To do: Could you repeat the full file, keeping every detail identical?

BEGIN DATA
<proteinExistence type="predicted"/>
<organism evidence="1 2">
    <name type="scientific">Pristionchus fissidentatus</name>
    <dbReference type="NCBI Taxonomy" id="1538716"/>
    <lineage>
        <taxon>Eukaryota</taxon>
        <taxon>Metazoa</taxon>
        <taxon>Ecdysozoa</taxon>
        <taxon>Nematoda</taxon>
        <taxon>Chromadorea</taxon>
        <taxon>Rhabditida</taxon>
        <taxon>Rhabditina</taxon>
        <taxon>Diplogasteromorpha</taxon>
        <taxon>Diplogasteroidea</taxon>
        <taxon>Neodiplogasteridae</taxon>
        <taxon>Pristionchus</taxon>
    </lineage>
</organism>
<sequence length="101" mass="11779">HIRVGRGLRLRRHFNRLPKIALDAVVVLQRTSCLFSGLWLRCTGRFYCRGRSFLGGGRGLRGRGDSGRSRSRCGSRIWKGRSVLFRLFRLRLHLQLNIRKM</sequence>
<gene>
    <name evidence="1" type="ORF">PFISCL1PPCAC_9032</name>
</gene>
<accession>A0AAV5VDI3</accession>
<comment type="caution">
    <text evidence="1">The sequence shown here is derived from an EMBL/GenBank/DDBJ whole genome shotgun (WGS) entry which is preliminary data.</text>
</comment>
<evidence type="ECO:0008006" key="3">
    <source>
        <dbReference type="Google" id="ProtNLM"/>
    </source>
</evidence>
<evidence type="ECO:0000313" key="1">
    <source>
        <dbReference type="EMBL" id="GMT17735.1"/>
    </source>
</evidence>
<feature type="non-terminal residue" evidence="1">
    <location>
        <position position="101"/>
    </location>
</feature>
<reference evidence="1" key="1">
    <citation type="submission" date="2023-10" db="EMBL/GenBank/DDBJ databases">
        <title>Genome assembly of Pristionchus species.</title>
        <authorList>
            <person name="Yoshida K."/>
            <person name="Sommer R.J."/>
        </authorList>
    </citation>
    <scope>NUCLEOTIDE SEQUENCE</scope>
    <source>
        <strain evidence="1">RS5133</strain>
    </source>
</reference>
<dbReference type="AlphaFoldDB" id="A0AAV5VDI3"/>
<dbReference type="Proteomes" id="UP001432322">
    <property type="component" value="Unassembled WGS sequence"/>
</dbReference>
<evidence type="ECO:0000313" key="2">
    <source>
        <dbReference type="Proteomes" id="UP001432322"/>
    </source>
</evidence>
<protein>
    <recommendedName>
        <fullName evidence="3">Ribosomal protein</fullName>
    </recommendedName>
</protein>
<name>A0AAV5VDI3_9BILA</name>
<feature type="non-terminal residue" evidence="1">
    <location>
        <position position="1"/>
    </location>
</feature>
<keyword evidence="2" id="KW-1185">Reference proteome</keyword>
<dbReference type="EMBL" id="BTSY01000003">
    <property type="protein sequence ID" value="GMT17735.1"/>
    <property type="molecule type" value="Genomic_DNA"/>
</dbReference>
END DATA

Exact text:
<proteinExistence type="predicted"/>
<organism evidence="1 2">
    <name type="scientific">Pristionchus fissidentatus</name>
    <dbReference type="NCBI Taxonomy" id="1538716"/>
    <lineage>
        <taxon>Eukaryota</taxon>
        <taxon>Metazoa</taxon>
        <taxon>Ecdysozoa</taxon>
        <taxon>Nematoda</taxon>
        <taxon>Chromadorea</taxon>
        <taxon>Rhabditida</taxon>
        <taxon>Rhabditina</taxon>
        <taxon>Diplogasteromorpha</taxon>
        <taxon>Diplogasteroidea</taxon>
        <taxon>Neodiplogasteridae</taxon>
        <taxon>Pristionchus</taxon>
    </lineage>
</organism>
<sequence length="101" mass="11779">HIRVGRGLRLRRHFNRLPKIALDAVVVLQRTSCLFSGLWLRCTGRFYCRGRSFLGGGRGLRGRGDSGRSRSRCGSRIWKGRSVLFRLFRLRLHLQLNIRKM</sequence>
<gene>
    <name evidence="1" type="ORF">PFISCL1PPCAC_9032</name>
</gene>
<accession>A0AAV5VDI3</accession>
<comment type="caution">
    <text evidence="1">The sequence shown here is derived from an EMBL/GenBank/DDBJ whole genome shotgun (WGS) entry which is preliminary data.</text>
</comment>
<evidence type="ECO:0008006" key="3">
    <source>
        <dbReference type="Google" id="ProtNLM"/>
    </source>
</evidence>
<evidence type="ECO:0000313" key="1">
    <source>
        <dbReference type="EMBL" id="GMT17735.1"/>
    </source>
</evidence>
<feature type="non-terminal residue" evidence="1">
    <location>
        <position position="101"/>
    </location>
</feature>
<reference evidence="1" key="1">
    <citation type="submission" date="2023-10" db="EMBL/GenBank/DDBJ databases">
        <title>Genome assembly of Pristionchus species.</title>
        <authorList>
            <person name="Yoshida K."/>
            <person name="Sommer R.J."/>
        </authorList>
    </citation>
    <scope>NUCLEOTIDE SEQUENCE</scope>
    <source>
        <strain evidence="1">RS5133</strain>
    </source>
</reference>
<dbReference type="AlphaFoldDB" id="A0AAV5VDI3"/>
<dbReference type="Proteomes" id="UP001432322">
    <property type="component" value="Unassembled WGS sequence"/>
</dbReference>
<evidence type="ECO:0000313" key="2">
    <source>
        <dbReference type="Proteomes" id="UP001432322"/>
    </source>
</evidence>
<protein>
    <recommendedName>
        <fullName evidence="3">Ribosomal protein</fullName>
    </recommendedName>
</protein>
<name>A0AAV5VDI3_9BILA</name>
<feature type="non-terminal residue" evidence="1">
    <location>
        <position position="1"/>
    </location>
</feature>
<keyword evidence="2" id="KW-1185">Reference proteome</keyword>
<dbReference type="EMBL" id="BTSY01000003">
    <property type="protein sequence ID" value="GMT17735.1"/>
    <property type="molecule type" value="Genomic_DNA"/>
</dbReference>